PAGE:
Code of Student Conduct and the Code of Behaviour on Academic
This means, first and foremost, that you should read them
Code of Student Conduct is available from the U
of T Mississauga website or in your print version of the Academic
Further Thoughts on Academic Honesty:
The Code of Behaviour on Academic Matters states that:
"The University and its members have a
responsibility to ensure that a climate that might encourage, or
conditions that might enable, cheating, misrepresentation or
unfairness not be tolerated. To this end all must acknowledge that
seeking credit or other advantages by fraud or misrepresentation, or
seeking to disadvantage others by disruptive behaviour is
unacceptable, as is any dishonesty or unfairness in dealing with the
work or record of a student." ―University of Toronto Mississauga
This summarizes what we are all trying to
achieve through the implementation of this Code―both students and
faculty. We are trying―together―to create an atmosphere of fairness and
honesty, in which people can learn and receive appropriate credit for
work that they have done. Note that the Code refers specifically
to expectations for faculty members, not just for students. It is my
responsibility, as a member of the faculty of the University of Toronto,
to be familiar with these expectations and adhere to them. There are
many additional academic requirements that we are expected to meet with
regard to the integrity of course materials, returning of marked work to
students, maintenance of student privacy, fairness, grading practices,
and others. My TAs and I will make every possible effort to meet these
U of T Mississauga and the AccessAbility Resource Centre
are committed to the full participation of students with
disabilities in all aspects of campus life. The AccessAbility
Resource Centre provides academic accommodations and services to
students who have a physical, sensory, or learning disability,
mental health condition, acquired brain injury, or chronic
health condition, be it visible or hidden. Students who have
temporary disabilities (e.g., broken dominant arm) are also
eligible to receive services. All interested students must have
an intake interview with an advisor to discuss their individual
Students who require accommodation are advised to visit the
AccessAbility Resource Centre as early as possible to
have their needs assessed, as it may take some time to process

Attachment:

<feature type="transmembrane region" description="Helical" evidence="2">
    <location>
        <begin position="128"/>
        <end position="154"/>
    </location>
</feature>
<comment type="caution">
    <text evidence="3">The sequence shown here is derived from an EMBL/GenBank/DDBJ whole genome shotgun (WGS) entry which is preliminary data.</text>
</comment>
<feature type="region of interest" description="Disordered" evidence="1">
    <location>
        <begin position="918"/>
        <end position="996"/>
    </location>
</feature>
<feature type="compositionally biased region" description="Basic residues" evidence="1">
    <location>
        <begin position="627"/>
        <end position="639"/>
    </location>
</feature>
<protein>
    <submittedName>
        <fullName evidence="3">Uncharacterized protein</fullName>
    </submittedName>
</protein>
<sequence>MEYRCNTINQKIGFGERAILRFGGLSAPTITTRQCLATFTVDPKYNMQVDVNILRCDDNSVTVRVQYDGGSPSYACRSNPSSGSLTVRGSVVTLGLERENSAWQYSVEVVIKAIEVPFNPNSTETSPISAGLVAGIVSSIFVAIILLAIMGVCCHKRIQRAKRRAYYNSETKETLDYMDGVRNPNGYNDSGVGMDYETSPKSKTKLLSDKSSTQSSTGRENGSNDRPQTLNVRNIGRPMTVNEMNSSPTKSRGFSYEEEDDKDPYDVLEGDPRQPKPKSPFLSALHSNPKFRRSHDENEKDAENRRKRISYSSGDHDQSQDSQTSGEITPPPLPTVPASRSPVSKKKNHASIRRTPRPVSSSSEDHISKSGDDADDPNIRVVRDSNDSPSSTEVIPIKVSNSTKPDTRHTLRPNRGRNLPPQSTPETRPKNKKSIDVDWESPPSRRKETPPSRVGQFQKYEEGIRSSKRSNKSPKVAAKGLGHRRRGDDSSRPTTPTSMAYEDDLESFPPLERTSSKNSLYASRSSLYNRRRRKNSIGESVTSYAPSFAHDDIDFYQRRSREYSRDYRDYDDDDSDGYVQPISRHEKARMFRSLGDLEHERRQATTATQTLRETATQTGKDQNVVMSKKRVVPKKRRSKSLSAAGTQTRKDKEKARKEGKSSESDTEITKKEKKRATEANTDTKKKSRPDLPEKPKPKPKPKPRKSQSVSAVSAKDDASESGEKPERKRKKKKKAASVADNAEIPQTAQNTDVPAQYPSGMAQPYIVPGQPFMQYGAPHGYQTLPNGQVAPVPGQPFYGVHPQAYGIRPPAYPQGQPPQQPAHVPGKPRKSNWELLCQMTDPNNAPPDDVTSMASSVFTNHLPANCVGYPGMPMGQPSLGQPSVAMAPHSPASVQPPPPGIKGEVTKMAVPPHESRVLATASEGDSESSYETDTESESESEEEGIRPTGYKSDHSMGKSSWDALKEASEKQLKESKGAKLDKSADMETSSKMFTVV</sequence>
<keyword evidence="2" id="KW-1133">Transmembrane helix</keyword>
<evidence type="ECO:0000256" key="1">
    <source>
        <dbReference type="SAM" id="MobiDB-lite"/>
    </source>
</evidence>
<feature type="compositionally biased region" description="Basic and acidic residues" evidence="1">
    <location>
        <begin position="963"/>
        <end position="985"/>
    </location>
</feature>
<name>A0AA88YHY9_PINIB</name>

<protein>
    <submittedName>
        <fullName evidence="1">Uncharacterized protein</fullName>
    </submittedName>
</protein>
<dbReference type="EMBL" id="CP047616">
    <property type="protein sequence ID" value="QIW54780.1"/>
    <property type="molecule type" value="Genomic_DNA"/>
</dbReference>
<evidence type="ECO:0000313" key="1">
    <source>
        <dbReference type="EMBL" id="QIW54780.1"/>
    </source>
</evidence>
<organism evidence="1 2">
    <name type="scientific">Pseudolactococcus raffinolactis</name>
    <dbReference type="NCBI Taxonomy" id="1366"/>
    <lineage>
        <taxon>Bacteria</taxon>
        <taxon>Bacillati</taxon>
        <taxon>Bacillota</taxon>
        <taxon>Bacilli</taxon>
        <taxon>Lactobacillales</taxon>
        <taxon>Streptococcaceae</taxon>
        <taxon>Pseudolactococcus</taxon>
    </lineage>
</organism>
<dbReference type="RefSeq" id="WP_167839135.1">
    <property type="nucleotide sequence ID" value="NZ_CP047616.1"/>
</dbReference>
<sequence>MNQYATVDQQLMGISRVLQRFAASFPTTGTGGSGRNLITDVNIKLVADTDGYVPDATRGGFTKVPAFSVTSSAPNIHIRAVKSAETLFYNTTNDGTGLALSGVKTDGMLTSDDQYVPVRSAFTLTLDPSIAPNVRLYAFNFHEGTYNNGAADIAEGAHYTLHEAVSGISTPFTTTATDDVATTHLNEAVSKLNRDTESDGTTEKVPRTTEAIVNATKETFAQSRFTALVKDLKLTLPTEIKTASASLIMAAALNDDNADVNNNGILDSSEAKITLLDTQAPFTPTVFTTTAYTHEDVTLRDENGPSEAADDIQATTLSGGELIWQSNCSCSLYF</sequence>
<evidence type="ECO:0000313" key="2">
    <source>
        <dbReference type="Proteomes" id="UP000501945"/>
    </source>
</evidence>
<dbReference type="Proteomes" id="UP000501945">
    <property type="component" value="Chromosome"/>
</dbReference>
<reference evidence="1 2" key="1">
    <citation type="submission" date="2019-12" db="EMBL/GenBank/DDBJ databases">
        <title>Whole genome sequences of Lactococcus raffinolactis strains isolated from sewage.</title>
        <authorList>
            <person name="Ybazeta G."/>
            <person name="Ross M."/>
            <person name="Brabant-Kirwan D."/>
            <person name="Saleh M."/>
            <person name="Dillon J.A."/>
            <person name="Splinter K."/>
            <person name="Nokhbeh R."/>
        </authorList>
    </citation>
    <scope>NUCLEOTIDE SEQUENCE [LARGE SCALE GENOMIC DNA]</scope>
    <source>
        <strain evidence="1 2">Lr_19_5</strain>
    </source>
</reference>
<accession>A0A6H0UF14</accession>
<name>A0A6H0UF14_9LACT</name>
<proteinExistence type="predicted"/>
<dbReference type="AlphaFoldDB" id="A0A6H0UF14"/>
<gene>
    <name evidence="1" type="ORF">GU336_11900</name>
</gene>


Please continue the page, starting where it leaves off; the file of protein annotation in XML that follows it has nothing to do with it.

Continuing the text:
"It is the policy of the University of Toronto to
arrange reasonable accommodation of the needs of students who
observe religious holy days other than those already accommodated by
ordinary scheduling and statutory holidays.
Students have a responsibility to alert members of the teaching
staff in a timely fashion to upcoming religious observances and
anticipated absences. Instructors will make every reasonable effort
to avoid scheduling tests, examinations or other compulsory
activities at these times. If compulsory activities are unavoidable,
every reasonable opportunity should be given to these students to
make up work that they miss, particularly in courses involving
laboratory work. When the scheduling of tests or examinations cannot
be avoided, students should be informed of the procedure to be
followed to arrange to write at an alternate time.
It is most important that no student be seriously disadvantaged
because of her or his religious observances. However, in the
scheduling of academic and other activities, it is also important to
ensure that the accommodation of one group does not seriously
disadvantage other groups within the University community."
With respect to minimum advance notice, the Policy provides that
"Students have a responsibility to alert members of the teaching
staff in a timely fashion to upcoming religious observances and
anticipated absences." Since students would normally be aware of
upcoming religious observances as well as examination schedules
in advance, a minimum of three weeks advance notice will be
Lecture 1 (September 11): Introduction
Lecture 2 (September 18): Concepts and the Big Picture
Lecture 3 (September 25): Carbon-Fuelled Civilizations 1
(Guest lecture by Andrew Nicholson)
(October 2): Ontario's Energy Dilemma (Guest lecture by Tom Adams)
(Deadline for Term Paper proposal)
Lecture 5 (October 9): Carbon-Fuelled Civilizations 2
Lecture 6 (October 16): Electricity (Hydro and Nuclear)
(October 23): Term test
Lecture 8 (October 30): Special guest lecture: Bill Simpkins,
Canadian Fuels Association
Lecture 9 (November 6): Renewables and Alternatives
Lecture 10 (November 13): The Perennial Energy Debate
Lecture 11 (November 20): The Curse of Natural Resources
Lecture 12 (November 27): The Future of the Automobile
December 17 - 13:00 - 15:00 - DV Gym C
Back in the days where I use to give 13
lectures in this course, I used to cover the topics of air
pollution from energy use and energy use and climate change.
I do not anymore, but I have kept a number of links on both
issues for those who might be interested. No questions will
be asked on this material.